haunches in the air, with a tail raised and waving side to
side, poised and ready for a romp.
There’s no one reason dogs bark.
They do so to give warnings, during play or when anxious or
bored. If your dog wants to do something, but is being
prevented from doing so, whining may ensue. This noise may also
indicate feelings of anxiety.
Watch out when you hear dog growls; somebody wants to
demonstrate their dominance or aggression or be territorial.
Pack animals by nature, dogs who howl are signaling longing for
their family members.
Body Clues of Dog Aggression
When dogs assess their surroundings to get a sense of a
situation, they’re likely to straighten up their tails, stiffen
their muscles, look intently, and move their ears and body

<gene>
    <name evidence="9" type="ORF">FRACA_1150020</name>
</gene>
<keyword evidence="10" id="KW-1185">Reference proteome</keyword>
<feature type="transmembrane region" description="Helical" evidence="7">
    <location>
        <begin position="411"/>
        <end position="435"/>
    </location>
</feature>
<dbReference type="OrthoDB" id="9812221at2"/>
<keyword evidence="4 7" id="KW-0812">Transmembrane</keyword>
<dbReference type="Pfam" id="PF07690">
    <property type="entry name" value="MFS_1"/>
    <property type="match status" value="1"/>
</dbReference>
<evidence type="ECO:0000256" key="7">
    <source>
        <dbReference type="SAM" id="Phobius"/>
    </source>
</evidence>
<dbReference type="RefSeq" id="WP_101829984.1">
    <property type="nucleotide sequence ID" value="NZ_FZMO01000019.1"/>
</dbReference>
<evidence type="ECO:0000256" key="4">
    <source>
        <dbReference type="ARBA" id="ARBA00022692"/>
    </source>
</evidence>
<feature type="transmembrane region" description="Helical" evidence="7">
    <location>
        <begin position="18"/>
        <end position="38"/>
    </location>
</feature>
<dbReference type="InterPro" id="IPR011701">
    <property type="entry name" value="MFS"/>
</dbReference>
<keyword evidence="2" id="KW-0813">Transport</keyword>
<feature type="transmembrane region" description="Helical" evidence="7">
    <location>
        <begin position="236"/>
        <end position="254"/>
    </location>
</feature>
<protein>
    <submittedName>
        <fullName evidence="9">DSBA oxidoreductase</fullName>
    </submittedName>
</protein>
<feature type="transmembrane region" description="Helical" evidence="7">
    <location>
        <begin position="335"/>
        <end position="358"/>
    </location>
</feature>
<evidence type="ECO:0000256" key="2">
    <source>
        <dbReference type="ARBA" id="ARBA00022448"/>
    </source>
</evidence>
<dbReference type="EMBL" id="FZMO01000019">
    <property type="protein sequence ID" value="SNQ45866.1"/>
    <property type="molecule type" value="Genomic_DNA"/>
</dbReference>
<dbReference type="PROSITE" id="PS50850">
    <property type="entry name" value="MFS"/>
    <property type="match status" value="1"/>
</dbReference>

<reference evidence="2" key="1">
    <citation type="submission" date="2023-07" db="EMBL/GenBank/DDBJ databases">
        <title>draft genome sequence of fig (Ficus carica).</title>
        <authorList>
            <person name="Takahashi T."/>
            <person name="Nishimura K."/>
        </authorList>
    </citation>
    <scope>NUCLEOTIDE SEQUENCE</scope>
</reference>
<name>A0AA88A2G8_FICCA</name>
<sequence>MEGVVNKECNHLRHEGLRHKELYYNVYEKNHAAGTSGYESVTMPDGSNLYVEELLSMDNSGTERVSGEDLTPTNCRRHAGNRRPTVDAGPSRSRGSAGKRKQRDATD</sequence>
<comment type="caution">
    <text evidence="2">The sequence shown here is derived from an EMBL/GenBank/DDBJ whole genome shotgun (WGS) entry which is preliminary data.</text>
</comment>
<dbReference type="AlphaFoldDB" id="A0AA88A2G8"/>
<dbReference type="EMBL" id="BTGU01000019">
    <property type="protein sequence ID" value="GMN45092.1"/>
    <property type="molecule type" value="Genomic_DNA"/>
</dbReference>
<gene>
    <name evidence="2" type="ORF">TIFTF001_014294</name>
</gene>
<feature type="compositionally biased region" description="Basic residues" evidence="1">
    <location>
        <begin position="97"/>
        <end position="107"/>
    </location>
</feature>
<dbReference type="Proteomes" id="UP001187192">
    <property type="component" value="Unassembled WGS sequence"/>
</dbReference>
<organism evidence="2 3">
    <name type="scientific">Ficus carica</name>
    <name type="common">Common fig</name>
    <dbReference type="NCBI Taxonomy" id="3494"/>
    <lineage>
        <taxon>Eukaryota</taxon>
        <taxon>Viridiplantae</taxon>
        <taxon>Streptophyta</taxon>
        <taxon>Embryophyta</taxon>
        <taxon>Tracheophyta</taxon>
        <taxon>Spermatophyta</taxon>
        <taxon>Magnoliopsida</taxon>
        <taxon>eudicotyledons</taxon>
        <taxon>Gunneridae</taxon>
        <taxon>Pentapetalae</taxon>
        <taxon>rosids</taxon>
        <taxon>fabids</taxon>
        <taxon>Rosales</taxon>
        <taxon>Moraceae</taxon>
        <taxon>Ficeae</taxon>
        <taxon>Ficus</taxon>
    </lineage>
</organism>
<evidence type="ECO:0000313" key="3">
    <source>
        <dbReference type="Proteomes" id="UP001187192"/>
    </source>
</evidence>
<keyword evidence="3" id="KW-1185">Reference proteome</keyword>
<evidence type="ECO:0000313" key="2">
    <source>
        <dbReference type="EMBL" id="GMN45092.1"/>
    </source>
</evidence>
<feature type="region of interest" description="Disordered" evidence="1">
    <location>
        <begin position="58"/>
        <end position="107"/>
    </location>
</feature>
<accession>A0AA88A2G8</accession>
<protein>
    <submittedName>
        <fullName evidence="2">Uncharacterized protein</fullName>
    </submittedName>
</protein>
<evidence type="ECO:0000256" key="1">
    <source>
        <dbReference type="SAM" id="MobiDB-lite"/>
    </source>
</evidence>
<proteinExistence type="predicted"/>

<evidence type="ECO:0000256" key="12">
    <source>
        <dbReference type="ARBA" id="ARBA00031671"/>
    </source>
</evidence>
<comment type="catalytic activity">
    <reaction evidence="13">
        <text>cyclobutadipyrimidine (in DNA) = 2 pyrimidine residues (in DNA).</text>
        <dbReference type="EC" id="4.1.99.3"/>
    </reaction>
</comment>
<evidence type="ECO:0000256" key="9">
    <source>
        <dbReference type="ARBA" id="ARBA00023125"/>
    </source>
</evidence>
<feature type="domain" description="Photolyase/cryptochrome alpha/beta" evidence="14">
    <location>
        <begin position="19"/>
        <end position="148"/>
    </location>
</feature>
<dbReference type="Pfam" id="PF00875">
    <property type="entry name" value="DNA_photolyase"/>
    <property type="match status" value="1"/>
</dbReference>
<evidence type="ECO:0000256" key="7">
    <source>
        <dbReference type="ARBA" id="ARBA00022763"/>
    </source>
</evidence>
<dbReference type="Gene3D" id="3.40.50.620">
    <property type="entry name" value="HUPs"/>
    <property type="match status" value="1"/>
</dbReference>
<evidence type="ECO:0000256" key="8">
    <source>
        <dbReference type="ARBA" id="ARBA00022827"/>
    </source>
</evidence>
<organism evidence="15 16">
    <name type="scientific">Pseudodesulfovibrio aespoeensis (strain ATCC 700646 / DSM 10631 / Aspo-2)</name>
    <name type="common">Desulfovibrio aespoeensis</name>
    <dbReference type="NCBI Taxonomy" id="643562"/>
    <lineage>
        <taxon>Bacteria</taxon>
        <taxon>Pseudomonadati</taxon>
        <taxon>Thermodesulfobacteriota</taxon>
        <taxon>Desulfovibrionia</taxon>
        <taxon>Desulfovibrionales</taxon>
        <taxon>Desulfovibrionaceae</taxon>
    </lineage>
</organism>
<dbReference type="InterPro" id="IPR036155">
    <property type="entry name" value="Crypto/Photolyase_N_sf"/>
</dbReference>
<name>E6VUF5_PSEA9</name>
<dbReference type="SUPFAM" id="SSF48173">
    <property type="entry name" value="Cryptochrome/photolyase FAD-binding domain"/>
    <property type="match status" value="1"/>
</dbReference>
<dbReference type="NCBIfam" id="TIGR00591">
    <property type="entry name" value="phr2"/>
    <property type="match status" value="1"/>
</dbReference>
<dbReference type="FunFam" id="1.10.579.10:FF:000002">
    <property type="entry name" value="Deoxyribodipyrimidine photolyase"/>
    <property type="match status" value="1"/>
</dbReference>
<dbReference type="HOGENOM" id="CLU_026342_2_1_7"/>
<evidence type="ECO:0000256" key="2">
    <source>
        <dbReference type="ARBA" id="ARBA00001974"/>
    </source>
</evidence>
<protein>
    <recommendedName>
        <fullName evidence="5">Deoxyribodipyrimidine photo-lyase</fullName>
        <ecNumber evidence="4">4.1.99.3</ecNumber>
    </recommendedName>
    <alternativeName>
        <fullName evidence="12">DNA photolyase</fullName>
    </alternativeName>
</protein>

Signs of a dog on the defense: With a head low
to the ground, weight pushed to the rear, hair raised, tail
lowered or tucked, mouth stiff, teeth showing, and nose
twitching, this dog is on the lookout, but is prepared to back
Signs of a dog on the offense: Staring
intently, with tensed ears and a tight mouth, the dog’s teeth
may be visible and the nose may twitch. The animal may growl,
bark and move her or his body forward. The hair on the back
will likely be raised.
Stay tuned to your dog’s moods, and you’ll be reading their
body language in no time.
Understanding Canine Body Language
Wouldn’t it be just fabulous if you and your doggo could have
endless 'tete a tete' about why he is so happy to see you at
the end of the day, and how he just simply loathes the very
sight of your new neighbor! However, since your conversations
with your furry little friend are limited to non verbal